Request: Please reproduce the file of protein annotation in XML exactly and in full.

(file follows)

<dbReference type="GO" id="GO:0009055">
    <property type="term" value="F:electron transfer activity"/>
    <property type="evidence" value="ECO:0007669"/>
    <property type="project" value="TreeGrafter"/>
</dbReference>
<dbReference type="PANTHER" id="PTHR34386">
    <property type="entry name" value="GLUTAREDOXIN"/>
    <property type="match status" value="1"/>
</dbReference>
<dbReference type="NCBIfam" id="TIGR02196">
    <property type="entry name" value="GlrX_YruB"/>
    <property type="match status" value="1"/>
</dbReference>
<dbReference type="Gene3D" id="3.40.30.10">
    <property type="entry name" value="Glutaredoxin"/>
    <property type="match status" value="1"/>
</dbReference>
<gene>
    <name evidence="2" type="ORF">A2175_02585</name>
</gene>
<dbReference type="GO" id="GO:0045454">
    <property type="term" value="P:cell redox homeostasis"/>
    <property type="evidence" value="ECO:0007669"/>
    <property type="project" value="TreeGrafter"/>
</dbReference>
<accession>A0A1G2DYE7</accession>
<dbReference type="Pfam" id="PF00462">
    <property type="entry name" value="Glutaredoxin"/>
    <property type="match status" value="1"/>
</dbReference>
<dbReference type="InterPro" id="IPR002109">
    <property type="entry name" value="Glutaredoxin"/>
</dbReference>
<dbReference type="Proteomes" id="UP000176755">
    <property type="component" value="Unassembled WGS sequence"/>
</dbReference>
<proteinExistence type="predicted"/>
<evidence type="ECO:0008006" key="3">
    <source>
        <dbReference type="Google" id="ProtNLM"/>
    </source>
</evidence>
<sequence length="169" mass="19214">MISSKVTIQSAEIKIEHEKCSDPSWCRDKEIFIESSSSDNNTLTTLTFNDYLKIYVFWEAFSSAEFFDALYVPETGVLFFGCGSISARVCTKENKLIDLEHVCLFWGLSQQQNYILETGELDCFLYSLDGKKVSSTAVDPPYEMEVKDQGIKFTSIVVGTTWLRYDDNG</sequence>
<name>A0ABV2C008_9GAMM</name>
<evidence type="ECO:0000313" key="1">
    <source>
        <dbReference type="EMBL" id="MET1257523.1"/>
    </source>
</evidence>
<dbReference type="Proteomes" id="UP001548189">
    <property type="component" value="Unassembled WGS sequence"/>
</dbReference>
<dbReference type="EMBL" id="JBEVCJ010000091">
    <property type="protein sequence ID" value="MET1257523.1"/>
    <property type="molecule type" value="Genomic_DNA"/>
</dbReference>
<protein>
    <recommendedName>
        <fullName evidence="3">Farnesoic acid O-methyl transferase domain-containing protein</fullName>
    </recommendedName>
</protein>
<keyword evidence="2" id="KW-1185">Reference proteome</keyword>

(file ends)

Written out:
<dbReference type="GO" id="GO:0009055">
    <property type="term" value="F:electron transfer activity"/>
    <property type="evidence" value="ECO:0007669"/>
    <property type="project" value="TreeGrafter"/>
</dbReference>
<dbReference type="PANTHER" id="PTHR34386">
    <property type="entry name" value="GLUTAREDOXIN"/>
    <property type="match status" value="1"/>
</dbReference>
<dbReference type="NCBIfam" id="TIGR02196">
    <property type="entry name" value="GlrX_YruB"/>
    <property type="match status" value="1"/>
</dbReference>
<dbReference type="Gene3D" id="3.40.30.10">
    <property type="entry name" value="Glutaredoxin"/>
    <property type="match status" value="1"/>
</dbReference>
<gene>
    <name evidence="2" type="ORF">A2175_02585</name>
</gene>
<dbReference type="GO" id="GO:0045454">
    <property type="term" value="P:cell redox homeostasis"/>
    <property type="evidence" value="ECO:0007669"/>
    <property type="project" value="TreeGrafter"/>
</dbReference>
<accession>A0A1G2DYE7</accession>
<dbReference type="Pfam" id="PF00462">
    <property type="entry name" value="Glutaredoxin"/>
    <property type="match status" value="1"/>
</dbReference>
<dbReference type="InterPro" id="IPR002109">
    <property type="entry name" value="Glutaredoxin"/>
</dbReference>
<dbReference type="Proteomes" id="UP000176755">
    <property type="component" value="Unassembled WGS sequence"/>
</dbReference>
<proteinExistence type="predicted"/>
<evidence type="ECO:0008006" key="3">
    <source>
        <dbReference type="Google" id="ProtNLM"/>
    </source>
</evidence>
<sequence length="169" mass="19214">MISSKVTIQSAEIKIEHEKCSDPSWCRDKEIFIESSSSDNNTLTTLTFNDYLKIYVFWEAFSSAEFFDALYVPETGVLFFGCGSISARVCTKENKLIDLEHVCLFWGLSQQQNYILETGELDCFLYSLDGKKVSSTAVDPPYEMEVKDQGIKFTSIVVGTTWLRYDDNG</sequence>
<name>A0ABV2C008_9GAMM</name>
<evidence type="ECO:0000313" key="1">
    <source>
        <dbReference type="EMBL" id="MET1257523.1"/>
    </source>
</evidence>
<dbReference type="Proteomes" id="UP001548189">
    <property type="component" value="Unassembled WGS sequence"/>
</dbReference>
<dbReference type="EMBL" id="JBEVCJ010000091">
    <property type="protein sequence ID" value="MET1257523.1"/>
    <property type="molecule type" value="Genomic_DNA"/>
</dbReference>
<protein>
    <recommendedName>
        <fullName evidence="3">Farnesoic acid O-methyl transferase domain-containing protein</fullName>
    </recommendedName>
</protein>
<keyword evidence="2" id="KW-1185">Reference proteome</keyword>